Engaging with change in a post-Bologna teaching university in the Netherlands

Renou-Kirby, Nichola Helen (2011). Engaging with change in a post-Bologna teaching university in the Netherlands. EdD thesis The Open University.

DOI: https://doi.org/10.21954/ou.ro.0000d3ce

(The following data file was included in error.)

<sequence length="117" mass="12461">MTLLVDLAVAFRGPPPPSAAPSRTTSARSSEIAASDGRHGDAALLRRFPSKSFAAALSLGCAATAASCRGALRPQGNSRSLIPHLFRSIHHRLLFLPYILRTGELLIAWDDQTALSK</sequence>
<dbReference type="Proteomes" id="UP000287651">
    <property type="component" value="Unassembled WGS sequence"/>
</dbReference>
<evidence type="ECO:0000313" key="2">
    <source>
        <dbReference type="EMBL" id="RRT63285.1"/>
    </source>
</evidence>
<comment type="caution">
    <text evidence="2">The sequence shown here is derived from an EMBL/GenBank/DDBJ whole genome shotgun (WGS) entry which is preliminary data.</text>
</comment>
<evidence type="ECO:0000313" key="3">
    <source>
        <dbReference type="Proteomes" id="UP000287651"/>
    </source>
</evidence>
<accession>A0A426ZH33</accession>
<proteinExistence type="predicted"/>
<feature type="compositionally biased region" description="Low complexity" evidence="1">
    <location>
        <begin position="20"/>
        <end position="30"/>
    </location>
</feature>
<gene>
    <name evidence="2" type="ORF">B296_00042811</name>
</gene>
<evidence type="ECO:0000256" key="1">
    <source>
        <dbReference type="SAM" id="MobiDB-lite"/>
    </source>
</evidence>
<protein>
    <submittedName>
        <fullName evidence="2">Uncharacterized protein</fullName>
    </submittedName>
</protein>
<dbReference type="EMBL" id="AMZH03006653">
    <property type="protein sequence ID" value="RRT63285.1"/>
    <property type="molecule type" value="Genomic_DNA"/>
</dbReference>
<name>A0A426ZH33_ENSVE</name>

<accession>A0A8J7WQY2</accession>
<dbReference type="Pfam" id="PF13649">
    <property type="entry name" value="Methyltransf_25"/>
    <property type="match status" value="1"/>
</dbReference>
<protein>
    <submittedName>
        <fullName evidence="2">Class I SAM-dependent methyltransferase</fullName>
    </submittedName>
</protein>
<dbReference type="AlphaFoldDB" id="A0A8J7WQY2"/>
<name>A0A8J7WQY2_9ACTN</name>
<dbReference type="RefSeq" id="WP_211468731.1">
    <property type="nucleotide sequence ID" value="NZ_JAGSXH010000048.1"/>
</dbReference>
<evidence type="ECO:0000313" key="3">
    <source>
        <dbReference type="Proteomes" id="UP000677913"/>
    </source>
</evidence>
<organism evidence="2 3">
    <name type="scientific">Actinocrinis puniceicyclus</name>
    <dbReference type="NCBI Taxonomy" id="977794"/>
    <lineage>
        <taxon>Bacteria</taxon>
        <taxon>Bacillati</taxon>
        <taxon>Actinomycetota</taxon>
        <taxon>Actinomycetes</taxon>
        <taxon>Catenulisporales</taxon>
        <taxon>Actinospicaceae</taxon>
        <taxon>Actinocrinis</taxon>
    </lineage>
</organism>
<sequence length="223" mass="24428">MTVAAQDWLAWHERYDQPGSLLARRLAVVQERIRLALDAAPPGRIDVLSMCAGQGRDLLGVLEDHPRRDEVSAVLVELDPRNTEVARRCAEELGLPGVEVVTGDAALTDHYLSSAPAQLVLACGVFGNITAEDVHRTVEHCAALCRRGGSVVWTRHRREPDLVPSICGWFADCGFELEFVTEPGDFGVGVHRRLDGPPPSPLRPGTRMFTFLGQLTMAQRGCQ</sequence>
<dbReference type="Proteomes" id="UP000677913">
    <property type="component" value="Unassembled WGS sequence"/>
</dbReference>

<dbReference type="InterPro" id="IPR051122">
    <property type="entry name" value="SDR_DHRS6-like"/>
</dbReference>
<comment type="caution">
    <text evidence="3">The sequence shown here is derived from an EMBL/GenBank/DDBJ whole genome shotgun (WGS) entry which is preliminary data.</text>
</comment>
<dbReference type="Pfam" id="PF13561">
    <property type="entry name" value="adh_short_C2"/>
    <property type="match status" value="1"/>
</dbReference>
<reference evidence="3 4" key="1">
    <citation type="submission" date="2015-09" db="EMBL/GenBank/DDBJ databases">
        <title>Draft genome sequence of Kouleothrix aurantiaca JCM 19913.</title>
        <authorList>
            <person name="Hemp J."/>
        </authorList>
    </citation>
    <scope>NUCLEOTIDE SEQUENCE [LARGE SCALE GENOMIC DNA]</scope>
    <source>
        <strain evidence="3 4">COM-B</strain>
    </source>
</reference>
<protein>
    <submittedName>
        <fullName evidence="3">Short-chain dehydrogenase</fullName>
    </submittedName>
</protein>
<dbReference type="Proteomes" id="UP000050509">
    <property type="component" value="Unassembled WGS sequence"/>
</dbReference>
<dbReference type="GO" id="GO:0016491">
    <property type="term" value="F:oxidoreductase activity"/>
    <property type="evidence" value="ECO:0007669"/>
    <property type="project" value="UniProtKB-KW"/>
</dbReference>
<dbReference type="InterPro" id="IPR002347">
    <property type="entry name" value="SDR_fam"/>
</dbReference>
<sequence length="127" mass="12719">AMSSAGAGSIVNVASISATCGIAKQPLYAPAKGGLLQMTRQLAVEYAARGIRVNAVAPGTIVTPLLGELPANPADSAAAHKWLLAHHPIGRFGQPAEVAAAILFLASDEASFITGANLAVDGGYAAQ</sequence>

Change is endemic in modern society, and the educational systems that operate in it. In Higher Education societal trends such as globalization and economic rationalism are impacting on teachers. Changes in the student population, new educational methods derived from shifting perspectives on the role of knowledge and re-structuring of the organizations within which teachers work have also led to transformation of the professional context. At European level policy initiatives such as the Bologna Declaration (1999) have necessitated an overhaul of educational provision. This research project attempts to focus on these wide ranging changes through the lens of teacher autonomy in order to establish what is changing in the working lives of teachers in a Dutch university, how they are responding to these changes and how they can be helped to respond to change effectively and discriminatingly. This is an insider research project, using case study and semi-structured interviewing to yield data that is subjected to thematic linguistic analysis. It was piloted in 2006, and interviewing was resumed in February 2007. Findings indicate the contested nature of teacher autonomy, and suggest that professional autonomy can impede as well as facilitate teachers in processes of engaging with change. The team - operating as a community of practice - is identified as the location where change agency can operate most effectively. Distributed leadership - specifically perceived in the activities of team leaders and teacher change agents - is seen as crucial to processes of embedding change in educational practice.

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